Supreme Court junks petition vs  Anti-Hospital Deposit Law

Supreme Court junks petition vs Anti-Hospital Deposit Law

Edu Punay (The Philippine Star) - December 28, 2018 - 12:00am

MANILA, Philippines — The Supreme Court (SC) has junked the petition of an organization of private hospitals and clinics against the law giving more teeth to the Anti-Hospital Deposit Law.

In a 21-page decision released last Dec. 18, the high court dismissed the petition filed last year by Private Hospitals Association of the Philippines Inc. (PHAPi) seeking to strike down Republic Act No. 10932 (Act Strengthening the Anti-Hospital Deposit Law), which increased the penalties against hospitals and medical clinics that refuse to administer appropriate initial treatment and support in emergency or serious cases. 

The court rejected the petition based on technicality, particularly the lack of legal standing of PHAPi to file the petition.

But the SC did not rule on the constitutionality of the assailed law, only saying that it “enjoys the presumption of constitutionality which the Court, at the first instance, cannot disturb in the absence of a prima facie showing of grave abuse of discretion and, upon delving into the merits, in the absence of a clearest showing that there was indeed an infraction of the Constitution.”

The high tribunal held that PHAPi has no right to question RA 10932 because it has no substantial interest and does not stand to suffer direct injury from the assailed law.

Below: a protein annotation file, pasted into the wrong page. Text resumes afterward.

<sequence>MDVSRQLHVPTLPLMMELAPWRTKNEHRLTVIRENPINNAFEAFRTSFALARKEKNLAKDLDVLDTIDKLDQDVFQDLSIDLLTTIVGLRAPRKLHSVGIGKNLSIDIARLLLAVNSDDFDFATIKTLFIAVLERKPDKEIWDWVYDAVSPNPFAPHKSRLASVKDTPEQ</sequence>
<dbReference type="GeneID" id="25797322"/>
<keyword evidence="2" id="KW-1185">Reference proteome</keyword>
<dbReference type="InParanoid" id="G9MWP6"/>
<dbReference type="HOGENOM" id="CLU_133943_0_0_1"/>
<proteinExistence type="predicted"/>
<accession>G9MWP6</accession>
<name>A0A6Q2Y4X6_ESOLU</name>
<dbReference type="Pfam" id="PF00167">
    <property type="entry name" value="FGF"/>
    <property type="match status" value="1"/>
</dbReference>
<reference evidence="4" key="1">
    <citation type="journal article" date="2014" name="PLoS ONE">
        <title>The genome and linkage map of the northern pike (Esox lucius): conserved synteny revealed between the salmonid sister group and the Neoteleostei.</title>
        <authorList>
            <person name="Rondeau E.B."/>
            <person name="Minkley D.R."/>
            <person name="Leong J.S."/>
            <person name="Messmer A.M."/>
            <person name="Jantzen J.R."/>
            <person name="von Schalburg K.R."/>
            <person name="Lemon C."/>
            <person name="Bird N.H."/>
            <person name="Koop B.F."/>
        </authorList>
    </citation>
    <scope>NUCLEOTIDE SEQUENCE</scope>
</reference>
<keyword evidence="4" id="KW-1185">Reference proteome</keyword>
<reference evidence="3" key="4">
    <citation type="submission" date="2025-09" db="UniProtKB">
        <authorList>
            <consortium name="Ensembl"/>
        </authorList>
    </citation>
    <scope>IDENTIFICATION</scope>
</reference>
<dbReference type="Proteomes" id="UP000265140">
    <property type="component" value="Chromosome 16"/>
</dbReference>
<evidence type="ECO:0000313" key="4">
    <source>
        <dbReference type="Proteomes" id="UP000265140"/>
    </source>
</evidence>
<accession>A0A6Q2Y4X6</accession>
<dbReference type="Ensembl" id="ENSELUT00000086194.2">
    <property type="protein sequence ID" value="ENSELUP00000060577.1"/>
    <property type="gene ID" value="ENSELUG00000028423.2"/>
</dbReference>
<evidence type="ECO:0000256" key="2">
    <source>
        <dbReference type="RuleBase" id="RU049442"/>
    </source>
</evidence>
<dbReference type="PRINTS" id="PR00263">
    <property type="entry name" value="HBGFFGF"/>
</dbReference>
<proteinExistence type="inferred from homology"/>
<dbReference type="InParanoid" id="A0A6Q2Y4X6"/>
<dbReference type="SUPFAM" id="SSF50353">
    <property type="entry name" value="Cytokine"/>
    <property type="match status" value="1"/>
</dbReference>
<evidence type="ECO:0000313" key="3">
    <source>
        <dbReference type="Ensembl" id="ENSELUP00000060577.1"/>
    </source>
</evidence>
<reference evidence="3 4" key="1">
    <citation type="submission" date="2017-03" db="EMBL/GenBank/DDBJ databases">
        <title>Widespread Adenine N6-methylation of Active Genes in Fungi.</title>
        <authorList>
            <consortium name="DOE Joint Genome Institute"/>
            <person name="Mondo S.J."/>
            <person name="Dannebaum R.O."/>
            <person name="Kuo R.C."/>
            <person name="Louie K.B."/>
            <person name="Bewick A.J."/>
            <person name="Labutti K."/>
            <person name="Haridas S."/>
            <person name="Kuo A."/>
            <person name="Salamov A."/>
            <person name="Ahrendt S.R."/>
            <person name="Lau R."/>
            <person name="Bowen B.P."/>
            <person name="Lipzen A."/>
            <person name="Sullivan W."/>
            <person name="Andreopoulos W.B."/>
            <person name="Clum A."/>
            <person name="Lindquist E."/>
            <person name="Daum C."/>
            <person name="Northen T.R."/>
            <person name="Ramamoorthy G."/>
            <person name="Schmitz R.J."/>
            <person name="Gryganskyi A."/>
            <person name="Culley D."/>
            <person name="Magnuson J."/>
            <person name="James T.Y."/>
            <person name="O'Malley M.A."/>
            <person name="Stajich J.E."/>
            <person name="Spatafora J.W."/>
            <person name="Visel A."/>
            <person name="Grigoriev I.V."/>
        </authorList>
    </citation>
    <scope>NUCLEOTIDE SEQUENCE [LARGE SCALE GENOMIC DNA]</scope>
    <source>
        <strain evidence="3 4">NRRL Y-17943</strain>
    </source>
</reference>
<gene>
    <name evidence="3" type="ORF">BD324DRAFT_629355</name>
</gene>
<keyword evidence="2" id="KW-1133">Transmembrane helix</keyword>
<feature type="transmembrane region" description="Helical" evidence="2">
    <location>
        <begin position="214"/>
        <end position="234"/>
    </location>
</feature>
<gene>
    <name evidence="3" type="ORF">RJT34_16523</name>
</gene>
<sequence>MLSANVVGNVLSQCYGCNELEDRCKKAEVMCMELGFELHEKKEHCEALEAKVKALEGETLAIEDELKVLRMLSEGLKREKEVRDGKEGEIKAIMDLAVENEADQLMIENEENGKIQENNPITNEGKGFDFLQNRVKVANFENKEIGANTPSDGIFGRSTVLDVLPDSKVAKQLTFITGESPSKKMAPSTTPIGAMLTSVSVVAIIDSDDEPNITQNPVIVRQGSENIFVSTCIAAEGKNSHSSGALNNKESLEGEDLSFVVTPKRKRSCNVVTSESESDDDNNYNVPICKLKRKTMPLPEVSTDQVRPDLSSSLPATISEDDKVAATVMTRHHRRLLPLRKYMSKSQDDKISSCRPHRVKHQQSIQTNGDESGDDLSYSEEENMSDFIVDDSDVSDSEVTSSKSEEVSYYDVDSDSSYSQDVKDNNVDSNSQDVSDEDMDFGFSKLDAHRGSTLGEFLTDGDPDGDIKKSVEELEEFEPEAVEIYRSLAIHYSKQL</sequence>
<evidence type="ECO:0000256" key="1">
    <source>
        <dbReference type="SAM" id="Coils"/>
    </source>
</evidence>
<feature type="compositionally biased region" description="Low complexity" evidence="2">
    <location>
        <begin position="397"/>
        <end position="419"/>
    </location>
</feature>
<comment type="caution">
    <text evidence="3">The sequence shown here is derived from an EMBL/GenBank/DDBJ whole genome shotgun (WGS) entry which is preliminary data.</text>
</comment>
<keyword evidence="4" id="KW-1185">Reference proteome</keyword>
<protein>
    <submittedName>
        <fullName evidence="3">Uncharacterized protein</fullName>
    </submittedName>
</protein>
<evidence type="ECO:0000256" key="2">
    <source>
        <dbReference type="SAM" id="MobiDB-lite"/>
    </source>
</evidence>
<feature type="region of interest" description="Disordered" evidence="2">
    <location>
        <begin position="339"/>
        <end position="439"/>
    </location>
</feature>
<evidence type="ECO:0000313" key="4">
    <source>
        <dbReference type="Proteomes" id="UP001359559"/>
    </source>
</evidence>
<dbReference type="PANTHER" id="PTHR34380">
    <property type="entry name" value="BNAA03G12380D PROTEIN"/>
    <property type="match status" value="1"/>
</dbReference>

“Assuming a hospital is found liable for violating the provisions of RA 10932, the liability or direct injury inures not to the petitioner association itself but to the member-hospital,” read the ruling penned by Associate Justice Noel Tijam.

“In the absence of an actual and direct injury, any pronouncement by the Court would be purely advisory or sheer legal opinion, in view of the mere hypothetical scenarios which the instant petition presents,” it stressed.

The court further explained that while PHAPi is the sole national organization of purely privately owned clinics, hospitals or other health facilities in the country, it “failed to demonstrate that ample authority had been extended to it by its members to file the instant petition.”

Agreeing with the position of the solicitor general, the SC also ruled that petitioners failed to demonstrate existence of actual legal controversy to warrant review of the constitutionality of RA 10932.

“The allegations set forth in the petition failed to meet the requirement of a prima facie showing of grave abuse of discretion on the part of Congress relative to the provisions of RA No. 10932. While RA 10932 and its implementing rules are accomplished acts of a co-equal branch of the government, the petition is unfortunately bereft of any allegation that petitioner, nor any of its members, had thereby suffered an actual or direct injury as a result of a discretion gravely abused,” it pointed out.

“If the Court were to invalidate the questioned law on the basis of conjectures and suppositions, then it would be unduly treading questions of policy and wisdom not only of the legislature that passed it, but also of the executive which approved it,” the Court added.

RA 10932 was signed into law by President Duterte on Aug. 3, 2017. The Department of Health issued Administrative Order No. 2018-0012 last April for its implementation.